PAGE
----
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£3.5bn Furlough claims fraudulent or paid in error

This week HMRC have revealed that up to £3.5bn in Coronavirus Job Retention Scheme (CJRS) payments may have been claimed fraudulently or paid out in error.

The scheme has paid 80% of the wages of workers placed on leave since March, up to a maximum of £2,500 a month and latest data shows the programme has cost the government £35.4bn so far.

Speaking to MPs on Monday, HMRC’s permanent secretary, Jim Harra, said:

“We have made an assumption for the purposes of our planning that the error and fraud rate in this scheme could be between 5% and 10%.

“That will range from deliberate fraud through to error.”

MPs have ordered HMRC and HM Treasury to explain how they intend to reduce the problem. It is anticipated where fraud is discovered the consequences will be severe.

Check your claims

Whilst HMRC have said that their priority is to support employers, we do expect HMRC to ramp up their efforts on recouping mistaken or fraudulent CJRS claims.

Mr Harra said:

“We are not going to set out to try to find employers who have made legitimate mistakes in compiling their claims, because this is obviously something new that everybody had to get to grips with in a very difficult time, although we will expect employers to check their claims and repay any excess amount.

What we will be focusing on is tackling abuse and fraud.”

What to do if you’ve claimed too much

Back in July, the Government announced a 90 day ‘amnesty’ for employers who get in touch with HMRC in respect of an incorrect claim.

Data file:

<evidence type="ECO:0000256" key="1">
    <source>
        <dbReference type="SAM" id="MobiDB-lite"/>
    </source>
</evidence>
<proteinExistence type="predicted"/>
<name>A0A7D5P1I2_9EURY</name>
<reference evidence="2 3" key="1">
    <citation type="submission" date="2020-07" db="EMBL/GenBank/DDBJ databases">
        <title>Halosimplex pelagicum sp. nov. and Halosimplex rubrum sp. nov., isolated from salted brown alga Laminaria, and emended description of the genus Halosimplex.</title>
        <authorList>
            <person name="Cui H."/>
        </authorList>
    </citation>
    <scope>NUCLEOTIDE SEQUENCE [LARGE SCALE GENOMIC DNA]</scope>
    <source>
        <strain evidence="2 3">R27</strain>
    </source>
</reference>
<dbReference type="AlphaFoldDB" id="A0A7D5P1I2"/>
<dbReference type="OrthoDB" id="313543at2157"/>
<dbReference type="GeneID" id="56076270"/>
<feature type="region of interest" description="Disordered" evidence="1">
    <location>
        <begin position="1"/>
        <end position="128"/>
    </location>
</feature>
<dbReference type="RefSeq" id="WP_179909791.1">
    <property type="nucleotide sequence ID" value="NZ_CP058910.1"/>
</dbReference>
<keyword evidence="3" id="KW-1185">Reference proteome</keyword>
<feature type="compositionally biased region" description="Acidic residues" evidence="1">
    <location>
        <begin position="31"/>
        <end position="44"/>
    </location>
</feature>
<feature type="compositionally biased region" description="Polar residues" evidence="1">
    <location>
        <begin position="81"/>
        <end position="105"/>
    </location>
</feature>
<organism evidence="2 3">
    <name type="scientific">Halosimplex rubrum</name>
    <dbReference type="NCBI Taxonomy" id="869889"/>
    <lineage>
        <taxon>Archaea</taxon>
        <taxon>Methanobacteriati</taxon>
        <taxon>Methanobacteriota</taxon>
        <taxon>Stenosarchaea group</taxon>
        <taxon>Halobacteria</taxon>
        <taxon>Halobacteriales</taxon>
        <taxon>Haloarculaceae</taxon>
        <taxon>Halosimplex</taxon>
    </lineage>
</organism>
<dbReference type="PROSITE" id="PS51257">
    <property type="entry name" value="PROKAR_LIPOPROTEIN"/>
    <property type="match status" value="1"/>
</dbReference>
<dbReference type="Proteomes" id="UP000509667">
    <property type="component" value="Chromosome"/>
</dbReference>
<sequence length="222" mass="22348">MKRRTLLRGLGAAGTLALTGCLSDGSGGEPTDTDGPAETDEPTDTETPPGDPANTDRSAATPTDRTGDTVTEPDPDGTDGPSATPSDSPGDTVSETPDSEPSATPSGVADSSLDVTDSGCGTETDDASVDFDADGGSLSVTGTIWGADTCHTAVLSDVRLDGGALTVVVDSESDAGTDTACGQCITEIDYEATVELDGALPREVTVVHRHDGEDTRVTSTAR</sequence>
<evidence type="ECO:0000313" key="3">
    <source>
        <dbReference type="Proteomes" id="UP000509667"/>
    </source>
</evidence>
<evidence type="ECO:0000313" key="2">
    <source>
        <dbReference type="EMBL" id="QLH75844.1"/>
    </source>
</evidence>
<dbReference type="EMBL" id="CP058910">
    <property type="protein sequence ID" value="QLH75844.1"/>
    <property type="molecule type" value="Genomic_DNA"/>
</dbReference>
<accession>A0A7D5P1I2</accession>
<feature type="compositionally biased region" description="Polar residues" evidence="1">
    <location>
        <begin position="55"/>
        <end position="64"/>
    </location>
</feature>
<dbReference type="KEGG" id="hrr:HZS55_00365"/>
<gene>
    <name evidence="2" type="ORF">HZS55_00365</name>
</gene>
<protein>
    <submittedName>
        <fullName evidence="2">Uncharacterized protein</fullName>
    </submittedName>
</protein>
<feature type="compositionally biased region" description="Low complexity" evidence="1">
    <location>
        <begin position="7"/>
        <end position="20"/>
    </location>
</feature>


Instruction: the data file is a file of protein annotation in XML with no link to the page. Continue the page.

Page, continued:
They said:

“We understand that mistakes happen, particularly in these circumstances and have made it as easy as possible to pay back any money you received that you were not entitled to.”

How does the ‘amnesty’ work?

If you’ve overclaimed a grant and have not repaid it, you must notify HMRC by the latest of either:

  • 90 days after the date you received the grant you were not entitled to
  • 90 days after the date you received the grant that you were no longer entitled to keep because your circumstances changed
  • 20 October 2020

If you do not do this, you may have to pay a penalty.

To pay the money back, you can either:

  • tell HMRC as part of your next online claim (your new claim will be reduced and you’ll need to keep a record of the adjustment for 6 years)
  • contact HMRC to pay the money back (you should only do this if you’re not submitting another claim)

What should employers do now

Don’t panic, but act now.

Employers are strongly advised to review claims submitted to the CJRS in order to identify any inaccuracies. If you are unsure whether you have correctly used the CJRS we can help.

If you act before 20th October you can avoid HMRC penalties but beyond that, HMRC are likely to come down hard on employers who have overclaimed through the CJRS as it looks to claw back the potential £3.5bn overpaid through the scheme.

Disclaimer

The information was correct at time of publishing but may now be out of date.

Coronavirus
Posted by Lisa Wilson
9th September, 2020
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